Applying to Universities in the US

General Information

Most colleges and universities in the US have similar criteria and requirements to undergraduate admissions. This may include factors such as, but not limited to, the student's GPA, admission exam scores (SAT or ACT), English proficiency exam scores (TOEFL), high school coursework, recommendations, interviews, community service, and extracurricular activities. In general, students should be researching universities in their penultimate year of high school, or two years before they expect to enroll. Preparing early is a key factor in successfully finding the right university and having sufficient time to apply.

Admission & Placement Tests

Generally, universities require students to take the SAT and SAT Subject Tests. Depending on the institution, universities may require different scoers, such as the ACT (American College Testing) or IB (International Baccalaureate) tests. Please refer to each university's admissions website to determine which test scores are required to apply.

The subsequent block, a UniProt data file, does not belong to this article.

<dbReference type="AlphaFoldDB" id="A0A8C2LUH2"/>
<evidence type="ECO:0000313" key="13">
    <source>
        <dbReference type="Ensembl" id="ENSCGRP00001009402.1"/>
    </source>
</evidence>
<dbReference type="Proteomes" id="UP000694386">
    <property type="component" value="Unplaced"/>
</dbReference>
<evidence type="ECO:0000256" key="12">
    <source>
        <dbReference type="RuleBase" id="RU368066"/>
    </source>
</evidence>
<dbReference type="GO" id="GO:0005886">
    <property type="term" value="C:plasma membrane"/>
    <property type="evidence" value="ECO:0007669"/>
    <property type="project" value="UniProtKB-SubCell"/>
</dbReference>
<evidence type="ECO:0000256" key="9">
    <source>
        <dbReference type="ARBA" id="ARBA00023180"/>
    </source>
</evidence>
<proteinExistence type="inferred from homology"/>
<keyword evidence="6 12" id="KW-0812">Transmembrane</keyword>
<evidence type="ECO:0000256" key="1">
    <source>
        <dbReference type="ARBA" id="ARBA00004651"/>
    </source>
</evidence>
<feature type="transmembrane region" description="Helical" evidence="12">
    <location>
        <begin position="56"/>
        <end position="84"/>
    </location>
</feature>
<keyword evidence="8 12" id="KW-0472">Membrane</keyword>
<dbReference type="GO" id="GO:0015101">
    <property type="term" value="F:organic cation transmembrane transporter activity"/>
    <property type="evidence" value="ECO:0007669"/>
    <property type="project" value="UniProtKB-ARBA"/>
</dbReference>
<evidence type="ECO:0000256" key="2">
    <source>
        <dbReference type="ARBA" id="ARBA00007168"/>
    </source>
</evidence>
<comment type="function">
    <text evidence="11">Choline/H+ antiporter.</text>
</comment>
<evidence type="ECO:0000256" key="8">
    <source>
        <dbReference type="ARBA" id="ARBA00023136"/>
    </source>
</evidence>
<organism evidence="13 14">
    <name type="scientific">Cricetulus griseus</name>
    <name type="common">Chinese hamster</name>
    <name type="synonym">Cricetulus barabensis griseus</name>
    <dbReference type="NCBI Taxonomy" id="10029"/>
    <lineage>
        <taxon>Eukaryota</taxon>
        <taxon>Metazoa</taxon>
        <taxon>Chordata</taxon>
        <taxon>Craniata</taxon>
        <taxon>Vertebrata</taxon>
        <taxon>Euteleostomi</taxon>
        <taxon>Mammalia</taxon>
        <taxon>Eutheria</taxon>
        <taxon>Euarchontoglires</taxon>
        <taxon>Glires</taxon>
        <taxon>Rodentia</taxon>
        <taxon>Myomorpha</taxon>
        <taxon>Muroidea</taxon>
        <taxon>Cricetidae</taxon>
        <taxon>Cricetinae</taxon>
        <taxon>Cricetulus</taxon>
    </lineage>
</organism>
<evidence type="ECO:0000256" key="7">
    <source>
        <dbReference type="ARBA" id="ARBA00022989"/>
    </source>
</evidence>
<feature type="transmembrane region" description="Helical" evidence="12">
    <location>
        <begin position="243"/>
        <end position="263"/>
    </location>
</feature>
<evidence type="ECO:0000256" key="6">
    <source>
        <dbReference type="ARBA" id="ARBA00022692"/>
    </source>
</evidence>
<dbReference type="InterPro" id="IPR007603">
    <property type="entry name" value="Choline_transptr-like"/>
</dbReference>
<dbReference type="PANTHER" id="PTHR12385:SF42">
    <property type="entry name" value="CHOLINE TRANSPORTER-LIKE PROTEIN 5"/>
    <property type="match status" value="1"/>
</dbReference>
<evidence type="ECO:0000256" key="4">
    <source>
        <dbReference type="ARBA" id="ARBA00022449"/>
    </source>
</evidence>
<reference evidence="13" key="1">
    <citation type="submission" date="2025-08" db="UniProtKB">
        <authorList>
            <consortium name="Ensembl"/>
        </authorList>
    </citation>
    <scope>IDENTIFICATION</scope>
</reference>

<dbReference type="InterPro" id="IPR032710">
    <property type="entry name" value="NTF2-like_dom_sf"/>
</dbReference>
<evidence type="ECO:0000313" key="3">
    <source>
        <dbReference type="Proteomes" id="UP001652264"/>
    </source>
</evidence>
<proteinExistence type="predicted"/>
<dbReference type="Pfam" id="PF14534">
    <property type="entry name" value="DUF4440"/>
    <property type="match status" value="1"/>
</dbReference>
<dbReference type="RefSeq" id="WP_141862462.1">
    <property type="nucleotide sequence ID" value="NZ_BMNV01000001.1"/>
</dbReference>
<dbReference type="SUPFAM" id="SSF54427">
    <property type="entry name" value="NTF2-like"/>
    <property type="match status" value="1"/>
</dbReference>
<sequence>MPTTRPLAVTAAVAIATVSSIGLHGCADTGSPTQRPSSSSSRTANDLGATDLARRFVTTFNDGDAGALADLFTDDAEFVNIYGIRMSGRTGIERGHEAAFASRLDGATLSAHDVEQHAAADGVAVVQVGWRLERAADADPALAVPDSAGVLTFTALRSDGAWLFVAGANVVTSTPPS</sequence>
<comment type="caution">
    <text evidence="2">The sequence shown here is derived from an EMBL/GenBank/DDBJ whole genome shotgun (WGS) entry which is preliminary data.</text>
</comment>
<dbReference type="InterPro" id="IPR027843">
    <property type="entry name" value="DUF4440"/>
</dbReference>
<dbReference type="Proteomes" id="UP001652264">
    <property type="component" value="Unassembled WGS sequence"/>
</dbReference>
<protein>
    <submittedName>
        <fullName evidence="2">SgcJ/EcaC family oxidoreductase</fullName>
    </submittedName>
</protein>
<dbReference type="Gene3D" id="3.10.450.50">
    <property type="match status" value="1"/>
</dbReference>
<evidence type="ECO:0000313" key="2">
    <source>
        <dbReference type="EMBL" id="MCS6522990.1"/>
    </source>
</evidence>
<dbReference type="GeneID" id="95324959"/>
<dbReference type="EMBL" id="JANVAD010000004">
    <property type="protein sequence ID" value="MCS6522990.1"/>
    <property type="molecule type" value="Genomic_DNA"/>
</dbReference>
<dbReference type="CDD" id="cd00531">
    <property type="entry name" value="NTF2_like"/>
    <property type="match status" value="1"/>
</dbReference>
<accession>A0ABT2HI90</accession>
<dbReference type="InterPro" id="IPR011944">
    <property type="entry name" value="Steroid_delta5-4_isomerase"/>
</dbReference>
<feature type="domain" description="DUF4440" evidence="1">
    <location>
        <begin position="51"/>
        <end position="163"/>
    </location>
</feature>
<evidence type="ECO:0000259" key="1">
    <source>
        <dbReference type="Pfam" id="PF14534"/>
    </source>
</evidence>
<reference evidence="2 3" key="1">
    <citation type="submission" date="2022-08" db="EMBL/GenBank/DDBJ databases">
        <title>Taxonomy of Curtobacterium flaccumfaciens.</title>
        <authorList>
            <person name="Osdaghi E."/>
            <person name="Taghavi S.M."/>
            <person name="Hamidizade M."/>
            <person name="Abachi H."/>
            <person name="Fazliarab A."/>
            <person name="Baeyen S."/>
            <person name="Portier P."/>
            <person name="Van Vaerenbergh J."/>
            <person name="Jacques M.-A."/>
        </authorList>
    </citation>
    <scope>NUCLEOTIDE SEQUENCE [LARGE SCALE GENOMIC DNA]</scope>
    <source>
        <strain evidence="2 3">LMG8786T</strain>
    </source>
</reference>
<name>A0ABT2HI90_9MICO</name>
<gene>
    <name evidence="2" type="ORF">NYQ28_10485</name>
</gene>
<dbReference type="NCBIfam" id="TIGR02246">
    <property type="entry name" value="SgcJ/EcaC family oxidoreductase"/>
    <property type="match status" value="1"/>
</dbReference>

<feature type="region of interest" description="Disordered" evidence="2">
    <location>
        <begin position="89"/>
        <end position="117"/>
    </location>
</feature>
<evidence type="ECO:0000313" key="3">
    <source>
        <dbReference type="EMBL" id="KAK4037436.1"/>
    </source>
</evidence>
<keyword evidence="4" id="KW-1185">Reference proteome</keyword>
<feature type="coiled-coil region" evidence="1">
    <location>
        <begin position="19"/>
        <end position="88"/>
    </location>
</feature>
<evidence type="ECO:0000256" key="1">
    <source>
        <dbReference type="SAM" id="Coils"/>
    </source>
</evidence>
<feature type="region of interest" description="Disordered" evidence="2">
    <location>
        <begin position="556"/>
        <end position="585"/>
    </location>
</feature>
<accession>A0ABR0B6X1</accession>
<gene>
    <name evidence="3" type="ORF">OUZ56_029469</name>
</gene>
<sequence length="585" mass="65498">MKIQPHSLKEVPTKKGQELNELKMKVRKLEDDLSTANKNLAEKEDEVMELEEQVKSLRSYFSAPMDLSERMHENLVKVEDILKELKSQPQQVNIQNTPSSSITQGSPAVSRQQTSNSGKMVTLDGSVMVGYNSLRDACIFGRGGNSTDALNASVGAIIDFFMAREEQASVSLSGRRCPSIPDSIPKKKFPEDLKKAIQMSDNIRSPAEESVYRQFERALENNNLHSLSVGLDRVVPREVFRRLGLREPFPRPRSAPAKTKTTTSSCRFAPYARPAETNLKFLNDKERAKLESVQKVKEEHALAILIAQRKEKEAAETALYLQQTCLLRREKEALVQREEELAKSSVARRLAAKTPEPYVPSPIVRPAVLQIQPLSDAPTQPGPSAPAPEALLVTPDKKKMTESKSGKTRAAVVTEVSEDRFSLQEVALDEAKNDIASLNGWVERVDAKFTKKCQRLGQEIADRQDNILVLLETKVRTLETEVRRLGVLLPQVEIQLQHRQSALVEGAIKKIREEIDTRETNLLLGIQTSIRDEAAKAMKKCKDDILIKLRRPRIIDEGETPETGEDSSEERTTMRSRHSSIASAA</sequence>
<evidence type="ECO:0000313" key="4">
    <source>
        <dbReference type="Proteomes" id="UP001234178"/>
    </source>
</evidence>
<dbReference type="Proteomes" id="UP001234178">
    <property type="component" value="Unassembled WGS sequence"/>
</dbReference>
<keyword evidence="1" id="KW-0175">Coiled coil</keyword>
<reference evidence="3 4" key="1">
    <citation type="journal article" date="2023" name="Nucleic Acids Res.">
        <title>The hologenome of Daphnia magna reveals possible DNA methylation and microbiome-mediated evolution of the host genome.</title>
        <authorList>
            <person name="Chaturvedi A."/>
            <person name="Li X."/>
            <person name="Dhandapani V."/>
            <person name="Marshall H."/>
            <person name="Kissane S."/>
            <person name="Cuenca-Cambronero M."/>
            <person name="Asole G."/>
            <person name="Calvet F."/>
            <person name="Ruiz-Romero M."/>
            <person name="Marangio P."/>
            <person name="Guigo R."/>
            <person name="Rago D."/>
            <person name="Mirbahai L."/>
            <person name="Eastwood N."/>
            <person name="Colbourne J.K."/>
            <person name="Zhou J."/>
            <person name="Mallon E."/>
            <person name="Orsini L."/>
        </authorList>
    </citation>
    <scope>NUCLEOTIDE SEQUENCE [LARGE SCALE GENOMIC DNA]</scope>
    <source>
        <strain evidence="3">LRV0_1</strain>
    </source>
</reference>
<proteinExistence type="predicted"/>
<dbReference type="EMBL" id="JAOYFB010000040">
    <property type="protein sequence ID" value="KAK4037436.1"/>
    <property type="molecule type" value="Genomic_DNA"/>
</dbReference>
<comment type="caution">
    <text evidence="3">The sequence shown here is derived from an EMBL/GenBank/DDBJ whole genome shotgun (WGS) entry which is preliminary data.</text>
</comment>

The College Board - SAT

English as a Second Language: For students whose first language is not English, most universities require proof of English language proficiency. This can be done by taking tests such as the TOEFL. Usually institutions are not concerned with a student's exact score, but rather if they have passed a certain benchmark. For example, if the threshold set by the university is 90 points, scoring 100 points does not put a student in a better position than someone who has scored 92 points.

In all cases however, students should be aware that test can be taken multiple times and that tests are administered on specific dates at specific locations. Students should mark dates and sign up early to guarantee their spots.

The Application

A majority of the US universities accept the Common Application and also oftentimes have supplementary applications with additional essay questions. It is most important to be honest when writing applications. Furthermore, showing particular interest and passion in the university of choice or a special program puts the student in a much stronger position than a student who is being generic and broad. Essays should not be recycled and should answer the questions asked in the application.
The Common App